Disconnect from devices and reconnect with nature
“The woods have always been my church, my solace,” says Micah Mortali, debuting his Kripalu School of Mindful Outdoor Leadership this October. His goal:
Micah Mortali is exactly where he’s supposed be—sitting perched atop a silky grass hill at Kripalu Center for Yoga & Health. He recalls why he started working there 13 years ago: “I fell in love with the land,” he says. Growing up in rural Connecticut amid piney woods, towering oaks, rippling creeks, and soft green rolling hills, the Berkshires has the very type of landscape that spurred Mortali’s passion for the outdoors.
He’s now on a mission to inspire others to love the land as much as he does. “If you don’t love the land, you won’t protect it,” he says, “and then you’ll lose it.”
Sadly, fewer and fewer people have a relationship with nature, spending more than 90 percent of their time indoors and an average of 11 hours a day on devices, says Mortali. “If children are living this way and not connecting to their environment, where will the future environmentalists come from?”
The more time you spend on an electronic device, the more disconnected you become from the place where you live, he explains. This is called “place blindness,” and it has increased dramatically in the past ten years, largely because of the Smartphone. In response, Mortali founded the new Kripalu School of Mindful Outdoor Leadership, set to debut this October.
The 75-hour certification program, split into two levels, takes place outdoors for nine days from 6:30 a.m. to 6 p.m. daily, and is designed to train participants to become mindful stewards of their bioregion. The two levels of training are open to anyone 18 years and older who wants to deepen their connection to nature and to be an advocate for the land.
Level 1 includes forest bathing and forest community, group facilitation, council circle practice, and nature meditation. Level 2 (offered summer 2019) goes deeper into naturalist skills, incorporating shelter building, fire making, foraging, and animal knowledge. Both include simple warm ups, breathing techniques, mindful walking, Ayurvedic instruction, gratitude practices, nature therapy and education, and plant and animal identification with Audubon instructors. Upon completion, participants become a certified facilitator of mindful outdoor experience. (Go to kripalu.org for more information.)
With the new program and a book in the works, Mortali wants to impart that the earth is a living system and our well-being is closely tied to the health of the planet. You are the planet. “The air you’re breathing was on the other side of the planet a few days ago; you’re inhaling the oxygen that the trees exhale. The molecules of your body are the same molecules of the planet—oxygen, carbon, water. If there’s pollution on the planet, it’s in you, too.”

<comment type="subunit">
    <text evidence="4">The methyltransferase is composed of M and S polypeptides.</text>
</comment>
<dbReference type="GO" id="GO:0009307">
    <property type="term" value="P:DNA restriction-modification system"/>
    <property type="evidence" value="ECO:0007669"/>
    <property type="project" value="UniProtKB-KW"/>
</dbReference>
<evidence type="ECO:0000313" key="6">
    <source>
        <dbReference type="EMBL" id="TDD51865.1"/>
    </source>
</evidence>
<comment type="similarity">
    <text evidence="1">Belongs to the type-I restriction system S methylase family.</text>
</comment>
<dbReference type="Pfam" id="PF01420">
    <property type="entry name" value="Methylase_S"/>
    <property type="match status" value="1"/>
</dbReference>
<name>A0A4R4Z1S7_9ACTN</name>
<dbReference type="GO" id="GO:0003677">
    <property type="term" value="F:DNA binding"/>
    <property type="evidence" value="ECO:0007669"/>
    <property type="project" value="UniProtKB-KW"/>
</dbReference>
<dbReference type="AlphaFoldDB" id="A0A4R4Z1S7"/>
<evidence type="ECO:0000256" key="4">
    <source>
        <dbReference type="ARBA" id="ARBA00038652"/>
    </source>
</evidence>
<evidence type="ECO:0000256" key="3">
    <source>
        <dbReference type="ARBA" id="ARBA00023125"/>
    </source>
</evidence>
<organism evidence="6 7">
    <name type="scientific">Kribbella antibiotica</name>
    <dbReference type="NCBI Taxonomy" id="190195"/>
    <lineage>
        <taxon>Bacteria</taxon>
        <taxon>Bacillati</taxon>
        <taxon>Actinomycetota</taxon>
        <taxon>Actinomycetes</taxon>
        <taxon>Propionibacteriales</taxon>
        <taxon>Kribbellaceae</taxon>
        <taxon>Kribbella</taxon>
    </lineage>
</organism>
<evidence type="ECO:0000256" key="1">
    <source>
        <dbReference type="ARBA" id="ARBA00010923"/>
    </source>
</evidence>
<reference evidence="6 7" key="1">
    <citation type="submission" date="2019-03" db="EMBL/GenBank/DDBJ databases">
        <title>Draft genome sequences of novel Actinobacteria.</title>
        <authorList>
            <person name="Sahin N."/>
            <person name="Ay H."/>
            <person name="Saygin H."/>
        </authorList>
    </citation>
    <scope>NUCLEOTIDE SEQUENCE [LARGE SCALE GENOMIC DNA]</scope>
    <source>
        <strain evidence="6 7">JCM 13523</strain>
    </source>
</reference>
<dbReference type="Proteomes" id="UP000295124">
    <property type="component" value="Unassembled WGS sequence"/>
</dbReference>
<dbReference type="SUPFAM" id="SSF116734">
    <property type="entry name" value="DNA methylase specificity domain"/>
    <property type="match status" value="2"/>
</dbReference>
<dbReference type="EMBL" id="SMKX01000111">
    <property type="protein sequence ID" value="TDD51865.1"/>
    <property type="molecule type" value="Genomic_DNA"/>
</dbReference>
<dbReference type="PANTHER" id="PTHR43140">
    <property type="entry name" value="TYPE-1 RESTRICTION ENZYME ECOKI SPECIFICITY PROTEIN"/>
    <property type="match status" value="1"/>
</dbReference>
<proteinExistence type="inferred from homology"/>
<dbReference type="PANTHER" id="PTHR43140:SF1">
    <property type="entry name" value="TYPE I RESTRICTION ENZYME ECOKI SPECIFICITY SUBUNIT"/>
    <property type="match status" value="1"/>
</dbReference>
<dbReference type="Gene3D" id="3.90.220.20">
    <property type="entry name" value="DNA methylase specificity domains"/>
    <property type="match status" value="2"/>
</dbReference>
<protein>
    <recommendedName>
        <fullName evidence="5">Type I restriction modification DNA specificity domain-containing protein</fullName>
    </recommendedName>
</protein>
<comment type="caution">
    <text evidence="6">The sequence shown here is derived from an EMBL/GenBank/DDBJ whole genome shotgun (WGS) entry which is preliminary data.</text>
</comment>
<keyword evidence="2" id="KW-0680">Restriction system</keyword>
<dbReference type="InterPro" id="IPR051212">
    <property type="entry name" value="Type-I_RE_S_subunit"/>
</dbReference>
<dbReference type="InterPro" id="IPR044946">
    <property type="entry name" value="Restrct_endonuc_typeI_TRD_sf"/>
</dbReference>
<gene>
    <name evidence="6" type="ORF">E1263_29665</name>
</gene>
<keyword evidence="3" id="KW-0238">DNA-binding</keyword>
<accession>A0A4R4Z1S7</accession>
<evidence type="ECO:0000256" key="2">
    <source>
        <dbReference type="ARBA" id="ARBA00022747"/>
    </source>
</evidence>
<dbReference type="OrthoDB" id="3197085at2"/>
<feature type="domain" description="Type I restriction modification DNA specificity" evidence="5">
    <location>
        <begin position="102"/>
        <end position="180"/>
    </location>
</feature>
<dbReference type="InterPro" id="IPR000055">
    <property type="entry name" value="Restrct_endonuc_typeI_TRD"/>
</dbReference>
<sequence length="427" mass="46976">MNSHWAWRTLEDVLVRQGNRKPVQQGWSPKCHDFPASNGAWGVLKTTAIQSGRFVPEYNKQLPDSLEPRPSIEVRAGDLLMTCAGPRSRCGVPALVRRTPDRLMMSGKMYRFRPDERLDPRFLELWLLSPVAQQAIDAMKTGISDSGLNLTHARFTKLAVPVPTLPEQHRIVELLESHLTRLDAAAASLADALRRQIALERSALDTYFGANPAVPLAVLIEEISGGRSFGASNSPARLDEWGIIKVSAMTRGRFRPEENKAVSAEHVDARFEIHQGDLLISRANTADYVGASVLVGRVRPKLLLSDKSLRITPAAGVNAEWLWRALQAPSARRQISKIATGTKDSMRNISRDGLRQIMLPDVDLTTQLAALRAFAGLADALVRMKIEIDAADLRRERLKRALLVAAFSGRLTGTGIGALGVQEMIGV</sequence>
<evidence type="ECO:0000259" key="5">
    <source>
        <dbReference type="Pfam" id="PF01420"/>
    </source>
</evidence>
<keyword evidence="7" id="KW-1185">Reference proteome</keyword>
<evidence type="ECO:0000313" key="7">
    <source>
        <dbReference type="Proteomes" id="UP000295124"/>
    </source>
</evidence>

Mortali, who has spent nearly 20 years spearheading wilderness retreats, first came up with the idea for the Kripalu program after his first child was born. (He and his wife have three children and live in Pittsfield.) At the time, he had read a book by Richard Louv called Last Child in the Woods: Saving Our Children from Nature Deficit Disorder. “I asked myself, ‘What can I do to address this lack of exposure to nature?’ The woods have always been my church, my solace, and I wanted to pass that on.”
Now more than ever, with climate change’s acceleration, there’s an awareness—even a sense of urgency, Mortali says. Our lifestyle isn’t conducive to optimal wellness for individuals, the species, or the planet. In buildings, in small, windowless offices, we’re removed from our natural habitat. Not surprisingly, people are stressed, Mortali says. “We’re beginning to see that we can’t continue at this pace. Human beings didn’t evolve to sit at a desk for eight hours slouching over a computer screen.”
Being outdoors reconnects you with the natural world and the larger cosmos. The benefits are many—improved mood and sleep, accelerated healing, increased ability to focus, and a stronger immune system. Most importantly, how are you living your life day to day? Just like you can feel the presence of nature and the forest when you’re in it, nature and the forest can also feel your presence, says Mortali. “How can you make the earth healthier by your presence instead of the other way around?”
Make the connection:
Breathe When you’re outdoors, put away your phone or don’t bring it with you. Take a deep breath, inhaling and exhaling slowly. Be mindful of the present moment. Bring awareness to the element of air which gives you life. Take a moment to give thanks for the life flowing into and out of you with each breath.
Meditate Find a place outdoors, a favorite park or tree where you can simply sit and notice whatever is happening around you. Do this through every season. This will help to deepen your bond with the land, plants, and animals.
Walk with awareness Slow your pace so that each footstep is conscious. Be aware of the sounds that surround you: the crunching of the ground beneath your feet, wind brushing the leaves, the birds singing. Send gratitude through your feet down into the ground.
Start a garden Dig in the soil with your fingers. Planting a garden, even a few small pots, can be a great way to connect with the plant kingdom.
Track Notice animal tracks, especially in the winter months when snow is on the ground. Start by learning one animal’s tracks and then expand your knowledge. This helps you to connect with the animal kingdom.
Make a fire Our ancestors typically ended the day by gathering around and gazing at a fire. Light candles, build a campfire, make a fire pit.